Friday, August 19

‘Malaysia committed to stop forest loss, degradation’

Dato Sri Wan Junaidi Tuanku Jaafar

Dato Sri Wan Junaidi Tuanku Jaafar

KUCHING: Malaysia is committed in maintaining at least 50 per cent of forest and tree cover in perpetuity through ‘zero net deforestation and degradation’; thus, halting net forest loss by deforestation and stopping net decline in forest quality.

This would be achieved by reforestation and enrichment of degraded land to increase carbon sequestration and mitigate climate change effects, said Natural Resources and Environment Minister Dato Sri Wan Junaidi Tuanku Jaafar in his speech for joint high-level segment of COP21/CMP11 in Paris, France on Dec 7.

He further said this could be achieved more effectively through expanding the forest reserves and protected areas under the ‘Heart of Borneo’ and the ‘Central Forest Spine’ initiatives, adding currently the country has identified about 144,000 hectares of land area that could be restored in the Central Forest Spine and six million hectares in the Heart of Borneo.

“Additionally, Malaysia has also implemented the reduction of emissions from deforestation and forest degradation (REDD+) which saw an estimated total of 97.5 million tonnes of CO2 (carbon dioxide) emissions avoided through improved forest management for the 2006-2010 period.

“However, our financial, technical and capacity limitations, among other things, can hinder our progress and efforts to manage and conserve these natural resources. In this regard, external funding can offer viable solutions,” he said.

Wan Junaidi mentioned that Malaysia too was very concerned about adaptation and programmes on flood mitigation, which alone had accounted for more than RM9.3 billion in spending in the ninth and 10th Malaysia Plans.

He also said further funding would be required for the implementation of mitigation programmes from next year onwards, and Malaysia had developed action plans to enhance water security under the National Water Resources Policy that must also be implemented.

“Malaysia has demonstrated its commitment in addressing climate change. We would like to urge developed countries to fulfil their obligations as stipulated under the ‘Convention’, which includes the COP16 decision that developing countries should receive financial resources.

“This obligation encompasses providing means of implementation, including technology transfer and capacity-building for developing countries. Malaysia supports the centrality of the United Nations (UN) Framework Convention on Climate Change (UNFCC), the importance of equity and transparency as well as the ‘Principle of Common but Differentiated Responsibilities’ (CBDR),” he elaborated.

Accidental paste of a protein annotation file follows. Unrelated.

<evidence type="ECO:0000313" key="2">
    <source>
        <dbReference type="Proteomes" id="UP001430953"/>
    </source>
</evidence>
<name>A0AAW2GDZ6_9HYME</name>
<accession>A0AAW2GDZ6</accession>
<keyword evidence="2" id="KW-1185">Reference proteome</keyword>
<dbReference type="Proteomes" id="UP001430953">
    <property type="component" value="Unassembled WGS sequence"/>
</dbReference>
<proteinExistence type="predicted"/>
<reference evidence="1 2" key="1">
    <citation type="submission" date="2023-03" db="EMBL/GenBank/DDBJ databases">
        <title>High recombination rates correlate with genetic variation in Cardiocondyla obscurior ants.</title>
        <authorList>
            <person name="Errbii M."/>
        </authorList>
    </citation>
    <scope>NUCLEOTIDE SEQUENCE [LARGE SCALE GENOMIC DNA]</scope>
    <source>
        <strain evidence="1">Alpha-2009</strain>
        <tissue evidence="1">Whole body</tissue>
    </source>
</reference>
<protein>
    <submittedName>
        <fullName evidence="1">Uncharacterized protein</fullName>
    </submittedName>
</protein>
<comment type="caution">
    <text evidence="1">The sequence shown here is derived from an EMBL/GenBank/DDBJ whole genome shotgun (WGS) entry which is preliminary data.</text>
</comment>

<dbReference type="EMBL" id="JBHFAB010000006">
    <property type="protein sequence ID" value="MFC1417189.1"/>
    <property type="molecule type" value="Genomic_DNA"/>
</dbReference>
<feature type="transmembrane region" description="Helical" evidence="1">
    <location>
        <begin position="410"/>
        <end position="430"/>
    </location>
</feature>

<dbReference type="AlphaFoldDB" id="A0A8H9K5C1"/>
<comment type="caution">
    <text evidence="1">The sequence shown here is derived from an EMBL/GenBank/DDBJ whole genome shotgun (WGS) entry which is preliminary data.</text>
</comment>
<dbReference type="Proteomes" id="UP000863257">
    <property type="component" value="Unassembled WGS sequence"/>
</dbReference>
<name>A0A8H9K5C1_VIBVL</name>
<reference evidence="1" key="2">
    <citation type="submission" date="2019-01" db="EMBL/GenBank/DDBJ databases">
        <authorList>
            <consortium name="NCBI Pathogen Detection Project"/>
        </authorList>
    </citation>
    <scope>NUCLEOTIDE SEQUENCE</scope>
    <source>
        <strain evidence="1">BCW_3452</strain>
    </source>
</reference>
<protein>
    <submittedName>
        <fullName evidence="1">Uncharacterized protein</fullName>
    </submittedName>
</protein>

Wan Junaidi said Malaysia would look forward to the adoption of a fair and balanced agreement, urging all parties to undertake ambitious emission reduction targets for future generations.

He recalled that in 2009, Prime Minister Datuk Seri Najib Tun Razak announced that Malaysia had adopted a voluntary indicator to reduce its greenhouse gas (GHGs) emissions intensity of GDP (Gross Domestic Product) by up to 40 per cent, compared to 2005 intensity levels by 2020 — conditional on receiving finance, technology transfer and capacity building from developed countries.

Malaysia had incorporated measures to address the issues of climate change, environmental degradation and sustainable utilisation of natural resources under the 10th Malaysia Plan (2011-2015).

This plan had resulted in Malaysia achieving a 33-per cent reduction in emissions intensity of GDP by 2013.

During this time, the energy sector was the major contributor to national GHG emissions. The sector was prioritised for mitigation action and saw the introduction of the Renewable Energy Policy and the Renewable Energy Act in 2011 — both of which enabled the launching of the Feed-in Tariff (FiT) mechanism to accelerate renewable energy (RE) growth in Malaysia.

The effort would be continued under the 11th Malaysia Plan (2016-2020) under the ‘Green Growth Agenda’, which calls for strengthening the enabling environment including policy and regulatory frameworks, human capital and green technology.

“In addition, investment and financial instruments will be further strengthened. The Green Growth Agenda takes a broad approach that includes conserving our biodiversity. I would like to highlight that Malaysia’s forest cover to date stands at 54.5 per cent,” Wan Junaidi pointed out.

In his speech, he also conveyed Malaysia’s profound condolences to the people of France on the recent attacks, saying: “We expressed our solidarity and support during these difficult and challenging times.”